Path of Transformation» Meditation

Vision and Mission: Buddhahood, Part 1


Vision and mission are terms we know well from our business and life planning. But when we begin to meditate, we also benefit from having a vision. What are the reasons we attend Dharma talks or practice meditation? Having a vision of buddhahood is a very skillful way to approach practice. Understanding our mission for practice makes a difference as to whether we succeed or get stuck along the practice path. Here, in a video teaching from a talk in Malaysia in July 2017, Kyabgön Phakchok Rinpoche gives personal advice on having a vision.

This teaching is in English and features Chinese translation.

First, when we learn meditation, such as mindfulness—it needs to be beneficial. If it doesn’t bring me benefit, then why would I want to practice? So, we need to learn the steps and the stages of mindfulness. These steps are not made for the teacher’s benefit. However, the steps are necessary for practitioners themselves.

When we begin to learn meditation, some people think learning how to sit correctly is the most crucial point. And of course, posture does help. But Rinpoche points out that meditation is a whole way of behaving, thinking, and being. All of that relatess to meditation. When we hear the term meditation, it helps to have all these aspects in mind—meditation as a total package.

In this talk, Rinpoche discusses different aspects of the “mind.” He specifies three categories

  1. Basic mind
  2. Habit mind
  3. Influenced mind

This is how Rinpoche says he looks at the mind. When we learn meditation, we shouldn’t just take notes on the teachings, nod, and smile. Nor do we benefit much from listening and then not attempting to put instructions into practice. Instead, we give it a try—we actually apply these instructions to ourselves. Also, when we investigate, it is our own minds that we analyze—it’s not something outside or on a teacher’s list. Start by thinking, ok—what’s my basic mind?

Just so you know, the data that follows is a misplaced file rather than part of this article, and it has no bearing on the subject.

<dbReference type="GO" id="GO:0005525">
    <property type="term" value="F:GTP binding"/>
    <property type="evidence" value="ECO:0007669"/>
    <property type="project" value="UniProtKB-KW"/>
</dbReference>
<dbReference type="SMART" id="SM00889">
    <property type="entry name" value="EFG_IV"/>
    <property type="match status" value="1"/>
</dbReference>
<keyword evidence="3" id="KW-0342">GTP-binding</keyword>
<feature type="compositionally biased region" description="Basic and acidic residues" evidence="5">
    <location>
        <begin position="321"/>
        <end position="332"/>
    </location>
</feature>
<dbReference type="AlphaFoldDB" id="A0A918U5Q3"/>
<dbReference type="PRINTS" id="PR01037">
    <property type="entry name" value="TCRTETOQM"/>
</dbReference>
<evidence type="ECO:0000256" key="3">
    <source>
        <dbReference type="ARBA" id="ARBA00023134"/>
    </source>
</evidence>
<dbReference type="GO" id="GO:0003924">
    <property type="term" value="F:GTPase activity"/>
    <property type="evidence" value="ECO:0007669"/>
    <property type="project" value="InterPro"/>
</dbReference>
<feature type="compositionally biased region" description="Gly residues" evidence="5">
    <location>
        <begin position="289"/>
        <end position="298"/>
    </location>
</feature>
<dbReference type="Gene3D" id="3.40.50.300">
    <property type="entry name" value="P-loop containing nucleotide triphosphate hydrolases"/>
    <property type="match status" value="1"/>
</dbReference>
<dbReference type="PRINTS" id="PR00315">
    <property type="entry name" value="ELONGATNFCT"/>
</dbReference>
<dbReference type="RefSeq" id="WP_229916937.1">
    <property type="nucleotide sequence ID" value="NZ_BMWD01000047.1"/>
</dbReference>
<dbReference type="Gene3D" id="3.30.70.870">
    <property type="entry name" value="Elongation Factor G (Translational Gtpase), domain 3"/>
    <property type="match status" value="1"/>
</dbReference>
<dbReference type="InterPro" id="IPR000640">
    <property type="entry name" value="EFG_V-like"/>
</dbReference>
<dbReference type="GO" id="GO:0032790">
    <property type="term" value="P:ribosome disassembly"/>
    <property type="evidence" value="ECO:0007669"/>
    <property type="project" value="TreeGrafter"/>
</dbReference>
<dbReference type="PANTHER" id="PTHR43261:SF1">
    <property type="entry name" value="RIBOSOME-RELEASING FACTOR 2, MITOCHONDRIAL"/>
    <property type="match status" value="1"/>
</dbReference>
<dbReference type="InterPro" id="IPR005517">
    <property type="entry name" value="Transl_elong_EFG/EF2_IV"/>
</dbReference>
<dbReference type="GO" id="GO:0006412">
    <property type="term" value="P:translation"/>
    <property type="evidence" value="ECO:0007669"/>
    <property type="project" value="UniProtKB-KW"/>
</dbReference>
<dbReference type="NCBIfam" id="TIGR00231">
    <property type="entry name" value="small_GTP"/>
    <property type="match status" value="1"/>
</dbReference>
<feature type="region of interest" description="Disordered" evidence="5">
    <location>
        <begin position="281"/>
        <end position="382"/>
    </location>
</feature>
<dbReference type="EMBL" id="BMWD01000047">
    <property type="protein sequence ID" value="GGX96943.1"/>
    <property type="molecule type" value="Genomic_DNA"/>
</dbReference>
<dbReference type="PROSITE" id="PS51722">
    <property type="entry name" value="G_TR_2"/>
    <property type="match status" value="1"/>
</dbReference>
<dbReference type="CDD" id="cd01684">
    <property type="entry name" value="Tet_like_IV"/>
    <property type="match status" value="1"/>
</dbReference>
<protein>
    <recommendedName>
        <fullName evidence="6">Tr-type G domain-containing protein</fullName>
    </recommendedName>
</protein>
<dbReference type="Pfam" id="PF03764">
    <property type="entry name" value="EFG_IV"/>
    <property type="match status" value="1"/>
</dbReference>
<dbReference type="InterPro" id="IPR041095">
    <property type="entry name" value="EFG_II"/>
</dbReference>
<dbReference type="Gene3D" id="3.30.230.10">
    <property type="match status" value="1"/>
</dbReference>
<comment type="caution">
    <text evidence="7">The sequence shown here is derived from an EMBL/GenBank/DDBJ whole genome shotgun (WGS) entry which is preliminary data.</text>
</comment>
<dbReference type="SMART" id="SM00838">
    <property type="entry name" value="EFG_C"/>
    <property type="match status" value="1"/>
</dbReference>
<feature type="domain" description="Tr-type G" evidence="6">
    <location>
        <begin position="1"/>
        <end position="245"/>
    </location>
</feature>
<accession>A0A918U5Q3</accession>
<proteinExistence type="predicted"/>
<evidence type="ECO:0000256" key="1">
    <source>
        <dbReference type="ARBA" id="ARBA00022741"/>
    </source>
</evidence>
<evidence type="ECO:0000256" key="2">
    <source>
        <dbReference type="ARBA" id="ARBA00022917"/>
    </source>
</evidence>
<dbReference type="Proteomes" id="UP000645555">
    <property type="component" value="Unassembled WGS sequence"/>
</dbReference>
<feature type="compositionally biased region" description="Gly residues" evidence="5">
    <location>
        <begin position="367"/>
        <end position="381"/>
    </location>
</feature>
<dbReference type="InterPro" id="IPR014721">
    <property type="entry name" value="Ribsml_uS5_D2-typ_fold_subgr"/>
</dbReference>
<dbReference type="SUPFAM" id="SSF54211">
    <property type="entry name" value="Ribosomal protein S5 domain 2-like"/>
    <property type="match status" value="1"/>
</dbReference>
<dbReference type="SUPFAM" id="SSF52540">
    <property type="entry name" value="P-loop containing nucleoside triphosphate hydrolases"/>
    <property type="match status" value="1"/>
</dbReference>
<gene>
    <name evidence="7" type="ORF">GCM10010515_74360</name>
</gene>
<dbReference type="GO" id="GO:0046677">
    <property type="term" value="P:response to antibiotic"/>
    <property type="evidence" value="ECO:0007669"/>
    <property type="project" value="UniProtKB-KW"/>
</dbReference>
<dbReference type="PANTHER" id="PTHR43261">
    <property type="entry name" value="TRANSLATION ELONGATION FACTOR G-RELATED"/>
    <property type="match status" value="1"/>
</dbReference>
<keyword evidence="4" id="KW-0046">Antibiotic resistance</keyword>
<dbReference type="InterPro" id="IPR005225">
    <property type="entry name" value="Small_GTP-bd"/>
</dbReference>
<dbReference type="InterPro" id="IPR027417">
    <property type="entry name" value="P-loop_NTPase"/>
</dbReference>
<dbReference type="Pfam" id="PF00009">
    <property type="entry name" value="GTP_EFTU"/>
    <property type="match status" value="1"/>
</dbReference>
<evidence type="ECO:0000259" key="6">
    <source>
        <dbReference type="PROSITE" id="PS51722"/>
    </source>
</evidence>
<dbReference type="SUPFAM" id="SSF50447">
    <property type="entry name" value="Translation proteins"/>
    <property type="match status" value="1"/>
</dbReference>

Basic mind means the mind that is neither super angry nor super happy. Normally, our mind is neither too up nor down, right? Basic mind is the mind that is just going through the day and observing what is going on.  It is the mind that you have in a neutral situation. We describe basic mind as the mind we have in most situations, such as now, listening to a teaching.

Again, we need to review how we learn. We learn by doing and by being aware of our minds. Secondly, we learn by actually meditating. We pretty easily see how our mind jumps around without control. In this process, we can see that our basic mind is fairly neutral.

As we turn our attention to observe our habit mind, we see more fluctuation. And here, we observe what habits disturb our own minds, but also which of our own habits disturb others. Habits come in so many varieties, but here Rinpoche discusses a habit most of us share. All of us, regardless of age, experience, life situation—all of us feel somehow unfulfilled. We tend to think there is always something just not quite perfect—there is something missing. Although we practice, or we meditate—still—something is missing. We are planning, but we are not able to achieve everything we wish. There’s always the sense of a glass being half-full.

Additionally, on top of that unsatisfied feeling, we also complain. Mostly we complain to ourselves. Many of us actually show this dissatisfaction in our faces and in our bodily posture. And, most of us share this issue; it is not a rare condition, right?